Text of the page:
Darjeeling Second Flush, better than the First?

As we explored in our Darjeeling: The Champagne of Teas article, the loose teas that are produced in this region are considered to be some of the best in world.

In this article we are going to focus on the second harvest or second flush. It produces some equally fantastic, if not superior, teas grown in some of the most renowned tea gardens and challenging conditions in the world.

Darjeeling grows some of the world’s most exclusive teas at altitudes ranging from 600 to 2000 meters. First and second flush teas are usually grown from Camellia Sinensis Chinese variety. Camellia Sinensis Assamica is more widely grown in India. Using the Chinese plant combined with the Himalayan weather and soil produces this instantly recognisable tea which is world renowned.

Mountain terrain where the teas are grown make it significantly more difficult for tea pluckers to navigate.

The Darjeeling teas that The Tea House sell are often only produced in small batches and so are truly exclusive to us. Compared to the first flush, the Darjeeling second flush has a full, rounder, fruitier taste with a honey-caramel aroma and unique muscatel flavour. This flavour said to have been brought about by insects sucking on the stems of the tea plants. A flavour which no other tea seems to be able to produce. Second flush Darjeeling teas are also called Summer Darjeeling as it is picked during the first summer months. 

Darjeeling teas tend to be priced much higher than other teas, this can be seen if you browse through our range of black teas. Darjeeling can command some of the highest prices in the world for its tea because:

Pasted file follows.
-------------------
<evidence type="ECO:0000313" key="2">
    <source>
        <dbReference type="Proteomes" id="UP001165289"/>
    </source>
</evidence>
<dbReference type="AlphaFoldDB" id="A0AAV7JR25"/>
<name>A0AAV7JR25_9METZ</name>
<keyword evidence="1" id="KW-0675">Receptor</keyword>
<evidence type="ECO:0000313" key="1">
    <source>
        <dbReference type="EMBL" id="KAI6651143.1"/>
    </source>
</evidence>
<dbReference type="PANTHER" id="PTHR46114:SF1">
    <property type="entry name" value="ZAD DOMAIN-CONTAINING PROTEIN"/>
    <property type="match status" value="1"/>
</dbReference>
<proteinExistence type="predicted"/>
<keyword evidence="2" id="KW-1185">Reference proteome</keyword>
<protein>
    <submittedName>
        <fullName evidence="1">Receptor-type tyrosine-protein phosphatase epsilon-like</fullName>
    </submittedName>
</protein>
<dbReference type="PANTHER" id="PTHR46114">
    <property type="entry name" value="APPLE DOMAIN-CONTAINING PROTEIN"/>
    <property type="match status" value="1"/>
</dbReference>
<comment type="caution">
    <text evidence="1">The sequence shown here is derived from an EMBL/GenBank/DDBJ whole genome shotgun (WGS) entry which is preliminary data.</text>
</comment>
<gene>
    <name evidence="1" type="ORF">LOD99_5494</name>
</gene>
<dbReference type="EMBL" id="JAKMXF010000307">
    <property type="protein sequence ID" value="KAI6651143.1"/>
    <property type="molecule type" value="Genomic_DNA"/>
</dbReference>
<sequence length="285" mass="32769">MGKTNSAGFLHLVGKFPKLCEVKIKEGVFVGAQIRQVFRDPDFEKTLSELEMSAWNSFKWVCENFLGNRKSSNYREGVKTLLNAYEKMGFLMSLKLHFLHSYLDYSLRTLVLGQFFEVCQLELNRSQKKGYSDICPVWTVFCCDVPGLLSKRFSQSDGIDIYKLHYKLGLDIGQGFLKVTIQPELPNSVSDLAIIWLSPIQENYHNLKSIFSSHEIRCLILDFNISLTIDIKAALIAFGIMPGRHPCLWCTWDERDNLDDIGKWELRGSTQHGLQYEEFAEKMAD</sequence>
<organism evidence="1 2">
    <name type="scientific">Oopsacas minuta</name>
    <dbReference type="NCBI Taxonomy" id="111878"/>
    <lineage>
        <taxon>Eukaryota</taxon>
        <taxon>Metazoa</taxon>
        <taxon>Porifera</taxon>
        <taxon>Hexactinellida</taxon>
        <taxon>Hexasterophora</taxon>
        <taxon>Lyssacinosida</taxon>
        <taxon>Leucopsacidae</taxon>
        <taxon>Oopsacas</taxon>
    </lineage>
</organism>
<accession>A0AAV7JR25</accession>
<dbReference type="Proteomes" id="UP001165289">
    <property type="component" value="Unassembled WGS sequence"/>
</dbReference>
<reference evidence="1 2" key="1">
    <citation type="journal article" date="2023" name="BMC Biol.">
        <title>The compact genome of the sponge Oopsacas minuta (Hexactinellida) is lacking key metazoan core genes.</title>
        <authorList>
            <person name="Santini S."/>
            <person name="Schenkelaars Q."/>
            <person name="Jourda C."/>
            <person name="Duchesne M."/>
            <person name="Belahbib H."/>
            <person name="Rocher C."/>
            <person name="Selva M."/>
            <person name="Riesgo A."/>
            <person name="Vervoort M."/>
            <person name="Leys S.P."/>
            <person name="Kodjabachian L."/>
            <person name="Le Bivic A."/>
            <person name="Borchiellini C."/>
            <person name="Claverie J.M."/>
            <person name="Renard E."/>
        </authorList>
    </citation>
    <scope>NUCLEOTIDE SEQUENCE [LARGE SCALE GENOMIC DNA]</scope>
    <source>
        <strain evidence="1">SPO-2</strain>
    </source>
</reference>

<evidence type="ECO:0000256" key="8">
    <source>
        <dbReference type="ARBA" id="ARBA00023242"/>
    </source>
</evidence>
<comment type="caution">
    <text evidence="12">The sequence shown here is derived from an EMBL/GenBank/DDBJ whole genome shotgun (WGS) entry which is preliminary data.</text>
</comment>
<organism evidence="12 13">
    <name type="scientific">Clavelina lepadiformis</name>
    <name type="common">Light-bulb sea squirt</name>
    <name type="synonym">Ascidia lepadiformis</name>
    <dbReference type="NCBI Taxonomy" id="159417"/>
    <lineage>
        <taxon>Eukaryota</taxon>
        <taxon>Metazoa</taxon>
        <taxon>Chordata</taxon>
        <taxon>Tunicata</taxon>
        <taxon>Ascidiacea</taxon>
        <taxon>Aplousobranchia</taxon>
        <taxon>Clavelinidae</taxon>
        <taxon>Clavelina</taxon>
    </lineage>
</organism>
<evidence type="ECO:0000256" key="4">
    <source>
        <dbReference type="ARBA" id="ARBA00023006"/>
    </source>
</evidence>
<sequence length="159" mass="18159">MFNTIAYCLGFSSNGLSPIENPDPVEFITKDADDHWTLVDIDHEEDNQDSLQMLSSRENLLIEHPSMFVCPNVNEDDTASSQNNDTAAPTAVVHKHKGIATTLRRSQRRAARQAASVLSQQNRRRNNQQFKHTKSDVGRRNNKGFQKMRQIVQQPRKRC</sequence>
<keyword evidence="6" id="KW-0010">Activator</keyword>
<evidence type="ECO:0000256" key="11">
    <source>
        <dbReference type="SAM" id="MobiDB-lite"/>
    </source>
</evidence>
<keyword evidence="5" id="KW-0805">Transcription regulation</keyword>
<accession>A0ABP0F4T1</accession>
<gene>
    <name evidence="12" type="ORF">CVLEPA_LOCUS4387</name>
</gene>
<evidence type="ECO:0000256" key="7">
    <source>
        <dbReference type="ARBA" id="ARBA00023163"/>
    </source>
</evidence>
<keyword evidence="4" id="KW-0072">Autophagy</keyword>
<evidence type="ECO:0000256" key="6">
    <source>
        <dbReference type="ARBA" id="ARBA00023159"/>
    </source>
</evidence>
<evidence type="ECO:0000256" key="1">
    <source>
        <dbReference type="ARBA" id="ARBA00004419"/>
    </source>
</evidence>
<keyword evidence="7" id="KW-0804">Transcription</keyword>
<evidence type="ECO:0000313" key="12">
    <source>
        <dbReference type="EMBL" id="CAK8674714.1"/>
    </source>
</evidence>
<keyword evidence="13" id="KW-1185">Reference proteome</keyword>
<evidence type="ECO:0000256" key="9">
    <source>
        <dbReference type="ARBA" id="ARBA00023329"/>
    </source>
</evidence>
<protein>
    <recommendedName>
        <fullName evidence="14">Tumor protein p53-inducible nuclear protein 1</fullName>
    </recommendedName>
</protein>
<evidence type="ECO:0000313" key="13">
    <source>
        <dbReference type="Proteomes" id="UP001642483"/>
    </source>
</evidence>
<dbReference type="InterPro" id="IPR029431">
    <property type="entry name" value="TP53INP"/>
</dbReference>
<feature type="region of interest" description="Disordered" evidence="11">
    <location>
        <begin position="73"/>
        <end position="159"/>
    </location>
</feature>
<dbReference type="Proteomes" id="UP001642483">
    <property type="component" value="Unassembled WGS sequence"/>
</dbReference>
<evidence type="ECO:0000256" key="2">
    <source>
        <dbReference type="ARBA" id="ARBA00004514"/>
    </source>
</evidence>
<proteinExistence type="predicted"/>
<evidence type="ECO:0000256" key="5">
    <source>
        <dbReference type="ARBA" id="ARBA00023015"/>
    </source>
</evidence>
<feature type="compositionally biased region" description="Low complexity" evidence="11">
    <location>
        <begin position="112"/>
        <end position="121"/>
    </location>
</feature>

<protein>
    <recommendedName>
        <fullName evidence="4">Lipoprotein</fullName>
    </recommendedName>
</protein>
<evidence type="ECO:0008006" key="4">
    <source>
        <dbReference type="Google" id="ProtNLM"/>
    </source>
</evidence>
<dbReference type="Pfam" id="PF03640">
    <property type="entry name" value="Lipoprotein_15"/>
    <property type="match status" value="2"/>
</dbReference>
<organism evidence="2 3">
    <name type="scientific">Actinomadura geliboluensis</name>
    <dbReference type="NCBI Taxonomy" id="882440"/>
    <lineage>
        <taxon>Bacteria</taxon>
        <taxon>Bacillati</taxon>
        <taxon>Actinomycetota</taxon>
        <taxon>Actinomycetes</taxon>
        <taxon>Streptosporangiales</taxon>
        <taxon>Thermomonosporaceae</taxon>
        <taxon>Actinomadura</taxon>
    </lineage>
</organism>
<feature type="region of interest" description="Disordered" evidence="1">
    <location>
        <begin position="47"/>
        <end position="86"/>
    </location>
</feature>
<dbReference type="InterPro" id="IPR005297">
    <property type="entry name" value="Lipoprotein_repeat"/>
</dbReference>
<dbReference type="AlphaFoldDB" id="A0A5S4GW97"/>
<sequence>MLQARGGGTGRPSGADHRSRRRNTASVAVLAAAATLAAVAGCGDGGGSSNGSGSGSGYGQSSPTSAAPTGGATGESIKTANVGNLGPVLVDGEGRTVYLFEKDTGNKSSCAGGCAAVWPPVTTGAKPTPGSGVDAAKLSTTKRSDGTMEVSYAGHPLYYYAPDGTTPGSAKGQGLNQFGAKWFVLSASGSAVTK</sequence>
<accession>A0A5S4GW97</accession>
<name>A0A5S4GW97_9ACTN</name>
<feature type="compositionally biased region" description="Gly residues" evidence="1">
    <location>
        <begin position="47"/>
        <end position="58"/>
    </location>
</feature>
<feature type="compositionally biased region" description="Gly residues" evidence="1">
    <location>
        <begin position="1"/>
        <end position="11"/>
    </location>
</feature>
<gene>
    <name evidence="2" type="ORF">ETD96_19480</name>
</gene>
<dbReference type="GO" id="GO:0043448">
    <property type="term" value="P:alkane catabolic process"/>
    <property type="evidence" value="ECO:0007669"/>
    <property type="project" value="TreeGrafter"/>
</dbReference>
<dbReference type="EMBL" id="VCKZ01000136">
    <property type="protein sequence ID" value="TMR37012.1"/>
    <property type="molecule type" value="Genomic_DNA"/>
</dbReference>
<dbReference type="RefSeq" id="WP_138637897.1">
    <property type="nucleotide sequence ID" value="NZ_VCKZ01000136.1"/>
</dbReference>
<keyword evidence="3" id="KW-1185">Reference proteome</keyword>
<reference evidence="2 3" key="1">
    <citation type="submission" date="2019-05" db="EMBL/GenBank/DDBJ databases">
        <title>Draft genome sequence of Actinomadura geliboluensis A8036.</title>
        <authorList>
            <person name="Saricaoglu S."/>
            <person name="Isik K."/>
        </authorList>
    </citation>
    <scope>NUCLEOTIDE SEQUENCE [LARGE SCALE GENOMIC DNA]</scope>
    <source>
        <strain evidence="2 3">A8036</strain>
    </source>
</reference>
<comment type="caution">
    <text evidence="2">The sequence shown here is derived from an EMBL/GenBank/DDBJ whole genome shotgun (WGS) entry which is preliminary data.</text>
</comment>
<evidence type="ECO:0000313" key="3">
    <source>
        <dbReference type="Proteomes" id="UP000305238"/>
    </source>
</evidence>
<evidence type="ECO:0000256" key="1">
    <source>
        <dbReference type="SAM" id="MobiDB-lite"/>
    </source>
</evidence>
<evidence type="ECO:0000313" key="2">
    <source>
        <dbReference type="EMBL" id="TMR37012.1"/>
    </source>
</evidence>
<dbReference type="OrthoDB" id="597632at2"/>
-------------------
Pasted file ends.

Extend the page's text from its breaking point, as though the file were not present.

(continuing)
• The mountain terrain where the teas are grown make it significantly more difficult for tea pluckers to navigate. Because of this, the process is much slower.
  • Because of the conditions, less tea is grown and therefore there is less of it. Hence the exclusivity.
  • Due to a more intense withering process and the leaves being smaller, Darjeeling leaves weigh less than other varieties.
  • The ‘orthodox’ processing method that Darjeeling goes through is extremely time consuming and can cost up to five times that of the ‘unorthodox’ method.

Connoisseurs of loose leaf tea will never add anything to a tea like a Darjeeling. Milk (and sometimes sugar) is often saved for heavier, more substantial blends.

Darjeeling teas are different to other black teas and therefore should be brewed in a different way.Where we would usually advise a black to be brewed at 100° for around 3-5 minutes, Darjeeling’s should be brewed at 90°- 95° for a shorter period of around 2-4 minutes.


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